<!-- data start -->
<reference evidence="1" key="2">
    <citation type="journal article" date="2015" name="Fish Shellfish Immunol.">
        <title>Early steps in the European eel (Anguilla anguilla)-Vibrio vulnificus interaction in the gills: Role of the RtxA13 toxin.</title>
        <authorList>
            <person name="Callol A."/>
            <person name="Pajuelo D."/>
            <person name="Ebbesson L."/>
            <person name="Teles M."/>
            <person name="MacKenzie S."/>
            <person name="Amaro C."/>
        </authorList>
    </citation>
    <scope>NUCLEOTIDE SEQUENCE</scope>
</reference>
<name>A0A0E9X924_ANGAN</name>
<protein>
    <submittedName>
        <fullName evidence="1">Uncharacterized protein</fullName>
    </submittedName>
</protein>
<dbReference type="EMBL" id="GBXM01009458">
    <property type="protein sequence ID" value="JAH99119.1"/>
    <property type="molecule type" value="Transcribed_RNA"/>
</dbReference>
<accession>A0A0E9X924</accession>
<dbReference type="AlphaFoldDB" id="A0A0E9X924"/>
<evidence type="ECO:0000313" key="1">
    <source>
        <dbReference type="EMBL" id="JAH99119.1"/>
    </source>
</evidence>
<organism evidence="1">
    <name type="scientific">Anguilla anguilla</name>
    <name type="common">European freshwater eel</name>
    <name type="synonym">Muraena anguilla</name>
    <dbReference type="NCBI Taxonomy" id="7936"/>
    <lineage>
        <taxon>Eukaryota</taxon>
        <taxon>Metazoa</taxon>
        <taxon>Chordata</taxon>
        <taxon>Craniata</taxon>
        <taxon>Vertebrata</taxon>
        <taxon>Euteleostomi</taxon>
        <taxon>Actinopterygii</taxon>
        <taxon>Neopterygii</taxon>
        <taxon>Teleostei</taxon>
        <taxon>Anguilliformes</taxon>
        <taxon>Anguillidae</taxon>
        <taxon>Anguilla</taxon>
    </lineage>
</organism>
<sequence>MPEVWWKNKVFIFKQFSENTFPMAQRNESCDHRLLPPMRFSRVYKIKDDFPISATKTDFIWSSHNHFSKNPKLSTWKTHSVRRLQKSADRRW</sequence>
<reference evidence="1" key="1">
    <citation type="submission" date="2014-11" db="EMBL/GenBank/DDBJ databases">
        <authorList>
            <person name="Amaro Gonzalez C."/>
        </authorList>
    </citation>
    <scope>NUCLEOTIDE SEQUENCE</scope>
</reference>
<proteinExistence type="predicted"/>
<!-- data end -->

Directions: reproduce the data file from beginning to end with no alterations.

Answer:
<reference evidence="1" key="2">
    <citation type="journal article" date="2015" name="Fish Shellfish Immunol.">
        <title>Early steps in the European eel (Anguilla anguilla)-Vibrio vulnificus interaction in the gills: Role of the RtxA13 toxin.</title>
        <authorList>
            <person name="Callol A."/>
            <person name="Pajuelo D."/>
            <person name="Ebbesson L."/>
            <person name="Teles M."/>
            <person name="MacKenzie S."/>
            <person name="Amaro C."/>
        </authorList>
    </citation>
    <scope>NUCLEOTIDE SEQUENCE</scope>
</reference>
<name>A0A0E9X924_ANGAN</name>
<protein>
    <submittedName>
        <fullName evidence="1">Uncharacterized protein</fullName>
    </submittedName>
</protein>
<dbReference type="EMBL" id="GBXM01009458">
    <property type="protein sequence ID" value="JAH99119.1"/>
    <property type="molecule type" value="Transcribed_RNA"/>
</dbReference>
<accession>A0A0E9X924</accession>
<dbReference type="AlphaFoldDB" id="A0A0E9X924"/>
<evidence type="ECO:0000313" key="1">
    <source>
        <dbReference type="EMBL" id="JAH99119.1"/>
    </source>
</evidence>
<organism evidence="1">
    <name type="scientific">Anguilla anguilla</name>
    <name type="common">European freshwater eel</name>
    <name type="synonym">Muraena anguilla</name>
    <dbReference type="NCBI Taxonomy" id="7936"/>
    <lineage>
        <taxon>Eukaryota</taxon>
        <taxon>Metazoa</taxon>
        <taxon>Chordata</taxon>
        <taxon>Craniata</taxon>
        <taxon>Vertebrata</taxon>
        <taxon>Euteleostomi</taxon>
        <taxon>Actinopterygii</taxon>
        <taxon>Neopterygii</taxon>
        <taxon>Teleostei</taxon>
        <taxon>Anguilliformes</taxon>
        <taxon>Anguillidae</taxon>
        <taxon>Anguilla</taxon>
    </lineage>
</organism>
<sequence>MPEVWWKNKVFIFKQFSENTFPMAQRNESCDHRLLPPMRFSRVYKIKDDFPISATKTDFIWSSHNHFSKNPKLSTWKTHSVRRLQKSADRRW</sequence>
<reference evidence="1" key="1">
    <citation type="submission" date="2014-11" db="EMBL/GenBank/DDBJ databases">
        <authorList>
            <person name="Amaro Gonzalez C."/>
        </authorList>
    </citation>
    <scope>NUCLEOTIDE SEQUENCE</scope>
</reference>
<proteinExistence type="predicted"/>